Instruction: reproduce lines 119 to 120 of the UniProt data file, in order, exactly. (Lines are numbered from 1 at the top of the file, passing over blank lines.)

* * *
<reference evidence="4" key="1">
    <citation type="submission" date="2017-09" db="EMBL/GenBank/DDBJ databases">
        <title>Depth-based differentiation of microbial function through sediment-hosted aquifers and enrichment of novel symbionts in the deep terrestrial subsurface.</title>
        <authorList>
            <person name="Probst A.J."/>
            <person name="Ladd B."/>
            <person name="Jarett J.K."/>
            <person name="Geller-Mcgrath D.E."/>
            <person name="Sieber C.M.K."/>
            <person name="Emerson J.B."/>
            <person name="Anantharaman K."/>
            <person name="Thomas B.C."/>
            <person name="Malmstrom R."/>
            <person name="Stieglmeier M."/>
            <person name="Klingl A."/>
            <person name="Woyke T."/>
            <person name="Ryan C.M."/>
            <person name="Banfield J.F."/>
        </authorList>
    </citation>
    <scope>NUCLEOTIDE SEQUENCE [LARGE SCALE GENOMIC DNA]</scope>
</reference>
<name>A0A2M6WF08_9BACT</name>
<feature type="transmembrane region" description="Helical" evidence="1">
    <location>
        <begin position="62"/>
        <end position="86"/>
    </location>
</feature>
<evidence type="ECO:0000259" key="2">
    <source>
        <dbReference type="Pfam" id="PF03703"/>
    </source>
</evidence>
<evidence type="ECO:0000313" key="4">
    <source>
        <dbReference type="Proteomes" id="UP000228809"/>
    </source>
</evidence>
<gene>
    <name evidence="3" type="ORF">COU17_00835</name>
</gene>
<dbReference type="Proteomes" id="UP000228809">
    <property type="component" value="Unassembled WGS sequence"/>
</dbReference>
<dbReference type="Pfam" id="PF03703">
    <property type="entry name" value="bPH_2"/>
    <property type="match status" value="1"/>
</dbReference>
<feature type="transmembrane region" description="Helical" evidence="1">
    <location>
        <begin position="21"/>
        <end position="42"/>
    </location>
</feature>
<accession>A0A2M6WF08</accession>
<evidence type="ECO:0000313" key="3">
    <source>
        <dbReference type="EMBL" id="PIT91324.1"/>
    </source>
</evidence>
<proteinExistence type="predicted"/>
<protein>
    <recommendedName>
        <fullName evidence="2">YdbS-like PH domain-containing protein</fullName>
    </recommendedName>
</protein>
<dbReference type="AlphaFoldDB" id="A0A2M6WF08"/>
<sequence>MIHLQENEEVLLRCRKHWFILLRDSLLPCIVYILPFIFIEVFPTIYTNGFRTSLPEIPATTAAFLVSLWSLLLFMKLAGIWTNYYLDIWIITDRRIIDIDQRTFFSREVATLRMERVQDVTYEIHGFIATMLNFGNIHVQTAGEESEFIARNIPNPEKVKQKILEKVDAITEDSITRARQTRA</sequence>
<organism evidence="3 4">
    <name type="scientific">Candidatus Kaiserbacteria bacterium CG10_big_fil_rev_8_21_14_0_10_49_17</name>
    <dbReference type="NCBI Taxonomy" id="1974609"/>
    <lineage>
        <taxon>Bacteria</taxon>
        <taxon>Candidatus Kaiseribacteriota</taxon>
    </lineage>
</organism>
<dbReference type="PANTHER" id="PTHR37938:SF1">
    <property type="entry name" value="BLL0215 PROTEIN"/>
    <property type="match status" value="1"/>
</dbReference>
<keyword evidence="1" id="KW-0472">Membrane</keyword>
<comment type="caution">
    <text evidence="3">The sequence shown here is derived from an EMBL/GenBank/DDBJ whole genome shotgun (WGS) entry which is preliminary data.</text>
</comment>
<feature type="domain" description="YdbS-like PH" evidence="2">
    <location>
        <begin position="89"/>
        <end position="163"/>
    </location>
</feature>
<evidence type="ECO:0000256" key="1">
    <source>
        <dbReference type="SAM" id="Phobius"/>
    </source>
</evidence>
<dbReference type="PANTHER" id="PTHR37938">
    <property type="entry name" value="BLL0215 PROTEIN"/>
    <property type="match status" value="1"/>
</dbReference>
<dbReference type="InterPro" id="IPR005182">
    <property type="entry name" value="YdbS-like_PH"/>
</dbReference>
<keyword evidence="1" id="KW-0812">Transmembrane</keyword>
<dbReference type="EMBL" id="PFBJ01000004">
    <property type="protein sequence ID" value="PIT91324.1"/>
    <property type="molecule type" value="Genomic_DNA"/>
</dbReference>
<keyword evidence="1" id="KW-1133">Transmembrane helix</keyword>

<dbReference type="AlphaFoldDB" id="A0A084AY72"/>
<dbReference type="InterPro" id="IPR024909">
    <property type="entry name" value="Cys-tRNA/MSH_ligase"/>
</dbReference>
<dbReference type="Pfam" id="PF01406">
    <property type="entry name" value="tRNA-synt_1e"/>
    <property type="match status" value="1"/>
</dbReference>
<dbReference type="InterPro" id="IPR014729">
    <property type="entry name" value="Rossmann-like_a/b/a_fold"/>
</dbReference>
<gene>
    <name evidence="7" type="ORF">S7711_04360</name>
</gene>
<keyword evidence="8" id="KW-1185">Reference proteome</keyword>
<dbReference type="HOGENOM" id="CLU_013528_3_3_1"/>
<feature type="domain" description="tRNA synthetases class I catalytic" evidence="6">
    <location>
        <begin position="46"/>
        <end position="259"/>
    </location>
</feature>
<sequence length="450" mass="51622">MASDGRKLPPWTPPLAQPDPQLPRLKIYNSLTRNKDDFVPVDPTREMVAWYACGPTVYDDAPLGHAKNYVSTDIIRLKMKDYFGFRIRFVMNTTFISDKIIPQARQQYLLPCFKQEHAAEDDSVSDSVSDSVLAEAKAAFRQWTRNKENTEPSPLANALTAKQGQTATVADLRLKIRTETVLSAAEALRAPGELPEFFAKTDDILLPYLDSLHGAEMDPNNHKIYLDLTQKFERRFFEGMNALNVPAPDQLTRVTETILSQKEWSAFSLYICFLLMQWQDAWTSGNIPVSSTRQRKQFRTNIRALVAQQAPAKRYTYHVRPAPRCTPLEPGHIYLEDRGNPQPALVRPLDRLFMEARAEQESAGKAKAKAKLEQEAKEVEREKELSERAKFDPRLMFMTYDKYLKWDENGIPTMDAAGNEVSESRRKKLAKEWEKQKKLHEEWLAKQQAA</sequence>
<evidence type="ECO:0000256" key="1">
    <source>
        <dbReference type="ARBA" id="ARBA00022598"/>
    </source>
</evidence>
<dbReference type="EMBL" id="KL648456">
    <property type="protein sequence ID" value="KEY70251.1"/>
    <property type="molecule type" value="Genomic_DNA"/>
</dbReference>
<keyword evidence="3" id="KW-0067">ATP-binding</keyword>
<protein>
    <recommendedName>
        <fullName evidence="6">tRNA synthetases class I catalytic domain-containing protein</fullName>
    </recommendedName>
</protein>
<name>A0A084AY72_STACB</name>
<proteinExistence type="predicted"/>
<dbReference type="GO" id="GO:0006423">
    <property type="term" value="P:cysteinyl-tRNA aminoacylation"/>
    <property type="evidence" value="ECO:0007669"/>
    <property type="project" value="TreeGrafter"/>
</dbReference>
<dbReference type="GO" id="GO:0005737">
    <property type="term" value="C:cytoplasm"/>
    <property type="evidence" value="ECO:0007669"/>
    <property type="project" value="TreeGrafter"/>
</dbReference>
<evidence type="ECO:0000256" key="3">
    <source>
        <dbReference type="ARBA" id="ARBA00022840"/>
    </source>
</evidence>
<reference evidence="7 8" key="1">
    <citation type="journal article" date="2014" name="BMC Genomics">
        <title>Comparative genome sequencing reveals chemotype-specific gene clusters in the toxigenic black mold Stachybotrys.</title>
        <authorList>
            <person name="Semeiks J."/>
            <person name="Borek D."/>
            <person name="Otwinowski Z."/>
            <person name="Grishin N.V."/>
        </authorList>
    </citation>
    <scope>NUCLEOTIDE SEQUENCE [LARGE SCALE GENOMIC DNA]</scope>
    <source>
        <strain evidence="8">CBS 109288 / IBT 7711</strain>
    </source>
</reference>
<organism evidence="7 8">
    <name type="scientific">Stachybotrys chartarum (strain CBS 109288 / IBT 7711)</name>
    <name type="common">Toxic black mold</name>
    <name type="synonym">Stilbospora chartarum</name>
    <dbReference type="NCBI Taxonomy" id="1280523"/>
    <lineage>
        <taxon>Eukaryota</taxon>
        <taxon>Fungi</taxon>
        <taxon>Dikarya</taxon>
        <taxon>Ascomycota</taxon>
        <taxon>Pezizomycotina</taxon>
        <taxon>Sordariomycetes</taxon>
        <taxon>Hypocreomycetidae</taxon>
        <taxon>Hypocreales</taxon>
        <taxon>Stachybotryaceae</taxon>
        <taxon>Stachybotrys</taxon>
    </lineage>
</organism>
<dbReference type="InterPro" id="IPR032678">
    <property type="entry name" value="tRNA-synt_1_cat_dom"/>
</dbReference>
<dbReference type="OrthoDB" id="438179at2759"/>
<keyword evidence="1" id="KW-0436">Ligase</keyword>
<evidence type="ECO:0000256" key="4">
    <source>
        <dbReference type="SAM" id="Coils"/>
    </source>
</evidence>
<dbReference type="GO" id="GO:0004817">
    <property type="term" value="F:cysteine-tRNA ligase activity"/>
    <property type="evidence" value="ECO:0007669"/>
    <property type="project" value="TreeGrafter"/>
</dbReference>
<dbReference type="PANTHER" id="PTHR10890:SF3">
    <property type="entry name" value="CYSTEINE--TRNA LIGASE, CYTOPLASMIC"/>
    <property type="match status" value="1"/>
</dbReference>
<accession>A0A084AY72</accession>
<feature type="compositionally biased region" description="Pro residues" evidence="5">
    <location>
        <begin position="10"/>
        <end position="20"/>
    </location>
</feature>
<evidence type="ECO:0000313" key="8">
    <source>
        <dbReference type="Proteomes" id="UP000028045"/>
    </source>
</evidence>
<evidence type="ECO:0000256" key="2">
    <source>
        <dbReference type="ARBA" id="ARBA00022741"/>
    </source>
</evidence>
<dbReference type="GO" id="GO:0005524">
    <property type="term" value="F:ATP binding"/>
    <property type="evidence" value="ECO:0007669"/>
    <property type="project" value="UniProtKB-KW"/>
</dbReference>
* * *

    <property type="entry name" value="Rossmann-like_a/b/a_fold"/>
</dbReference>